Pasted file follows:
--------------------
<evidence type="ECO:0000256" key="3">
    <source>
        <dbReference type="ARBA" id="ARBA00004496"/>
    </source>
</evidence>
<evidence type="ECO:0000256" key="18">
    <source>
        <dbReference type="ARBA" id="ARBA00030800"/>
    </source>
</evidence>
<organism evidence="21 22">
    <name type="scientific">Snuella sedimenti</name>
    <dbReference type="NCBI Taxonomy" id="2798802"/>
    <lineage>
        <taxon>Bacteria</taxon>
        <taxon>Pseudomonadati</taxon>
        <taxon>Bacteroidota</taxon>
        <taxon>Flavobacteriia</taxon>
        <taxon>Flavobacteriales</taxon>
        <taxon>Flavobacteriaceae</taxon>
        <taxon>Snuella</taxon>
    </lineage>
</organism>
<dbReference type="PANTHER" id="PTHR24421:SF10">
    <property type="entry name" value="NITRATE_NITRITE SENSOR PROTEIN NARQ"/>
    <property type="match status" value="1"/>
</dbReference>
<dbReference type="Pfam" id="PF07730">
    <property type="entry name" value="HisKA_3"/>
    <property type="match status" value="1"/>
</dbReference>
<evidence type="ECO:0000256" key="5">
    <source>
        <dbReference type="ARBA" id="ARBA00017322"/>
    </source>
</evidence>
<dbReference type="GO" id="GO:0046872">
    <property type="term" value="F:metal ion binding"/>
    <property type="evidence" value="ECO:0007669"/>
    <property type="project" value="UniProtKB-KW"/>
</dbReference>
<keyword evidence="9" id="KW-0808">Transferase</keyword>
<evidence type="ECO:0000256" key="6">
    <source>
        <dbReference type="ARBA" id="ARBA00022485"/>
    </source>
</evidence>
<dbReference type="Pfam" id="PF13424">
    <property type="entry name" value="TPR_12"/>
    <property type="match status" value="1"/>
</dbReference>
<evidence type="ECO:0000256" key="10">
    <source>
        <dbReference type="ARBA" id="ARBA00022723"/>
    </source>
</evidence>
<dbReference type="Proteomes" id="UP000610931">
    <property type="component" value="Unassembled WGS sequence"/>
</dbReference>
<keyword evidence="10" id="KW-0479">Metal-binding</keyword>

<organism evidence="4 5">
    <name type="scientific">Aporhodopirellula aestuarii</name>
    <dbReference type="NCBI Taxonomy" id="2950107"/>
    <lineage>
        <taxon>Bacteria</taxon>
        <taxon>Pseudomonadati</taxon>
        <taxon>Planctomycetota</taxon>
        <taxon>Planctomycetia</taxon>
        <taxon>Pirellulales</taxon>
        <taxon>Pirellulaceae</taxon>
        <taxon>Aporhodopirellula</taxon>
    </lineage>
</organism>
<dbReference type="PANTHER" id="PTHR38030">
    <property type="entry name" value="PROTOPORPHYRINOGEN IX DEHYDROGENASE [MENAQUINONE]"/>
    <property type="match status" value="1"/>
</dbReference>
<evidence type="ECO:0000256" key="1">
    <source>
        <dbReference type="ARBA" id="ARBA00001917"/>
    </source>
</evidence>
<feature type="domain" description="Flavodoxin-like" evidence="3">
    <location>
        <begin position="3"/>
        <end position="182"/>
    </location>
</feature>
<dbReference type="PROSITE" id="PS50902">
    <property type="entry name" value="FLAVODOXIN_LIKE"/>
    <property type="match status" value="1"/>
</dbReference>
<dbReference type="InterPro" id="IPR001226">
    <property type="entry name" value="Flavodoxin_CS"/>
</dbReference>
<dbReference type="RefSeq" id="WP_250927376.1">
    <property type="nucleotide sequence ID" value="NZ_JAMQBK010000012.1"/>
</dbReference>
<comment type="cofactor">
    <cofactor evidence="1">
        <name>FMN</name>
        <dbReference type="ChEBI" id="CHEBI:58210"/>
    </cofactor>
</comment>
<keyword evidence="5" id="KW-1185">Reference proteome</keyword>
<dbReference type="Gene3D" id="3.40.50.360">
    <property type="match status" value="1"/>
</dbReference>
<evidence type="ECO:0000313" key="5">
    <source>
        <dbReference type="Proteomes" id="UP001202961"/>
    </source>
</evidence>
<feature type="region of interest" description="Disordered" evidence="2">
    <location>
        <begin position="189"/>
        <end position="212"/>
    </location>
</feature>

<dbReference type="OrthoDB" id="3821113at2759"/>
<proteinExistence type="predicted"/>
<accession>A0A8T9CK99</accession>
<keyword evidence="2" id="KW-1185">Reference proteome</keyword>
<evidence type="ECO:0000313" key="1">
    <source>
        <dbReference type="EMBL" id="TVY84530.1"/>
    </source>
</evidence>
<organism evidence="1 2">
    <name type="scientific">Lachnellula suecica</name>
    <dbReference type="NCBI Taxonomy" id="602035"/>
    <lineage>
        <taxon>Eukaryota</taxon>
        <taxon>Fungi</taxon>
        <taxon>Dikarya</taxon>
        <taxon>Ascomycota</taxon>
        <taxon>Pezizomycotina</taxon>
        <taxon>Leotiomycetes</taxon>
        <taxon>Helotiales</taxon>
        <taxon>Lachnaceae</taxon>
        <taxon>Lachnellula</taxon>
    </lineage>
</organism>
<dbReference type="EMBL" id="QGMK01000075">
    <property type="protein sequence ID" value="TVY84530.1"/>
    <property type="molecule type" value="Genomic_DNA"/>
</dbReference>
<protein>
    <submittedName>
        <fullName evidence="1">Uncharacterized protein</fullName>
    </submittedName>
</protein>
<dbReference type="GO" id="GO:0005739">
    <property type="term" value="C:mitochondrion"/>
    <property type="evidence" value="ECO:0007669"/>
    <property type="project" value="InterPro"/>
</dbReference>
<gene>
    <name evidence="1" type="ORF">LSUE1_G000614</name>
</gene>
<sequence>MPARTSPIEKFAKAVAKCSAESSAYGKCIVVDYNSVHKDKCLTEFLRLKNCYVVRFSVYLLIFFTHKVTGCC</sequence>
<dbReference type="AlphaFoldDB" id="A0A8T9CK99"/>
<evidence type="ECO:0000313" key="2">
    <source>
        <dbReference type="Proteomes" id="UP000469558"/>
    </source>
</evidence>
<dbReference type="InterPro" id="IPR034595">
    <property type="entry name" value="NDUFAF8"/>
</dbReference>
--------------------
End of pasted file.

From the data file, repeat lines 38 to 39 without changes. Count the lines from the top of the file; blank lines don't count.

    <property type="term" value="F:metal ion binding"/>
    <property type="evidence" value="ECO:0007669"/>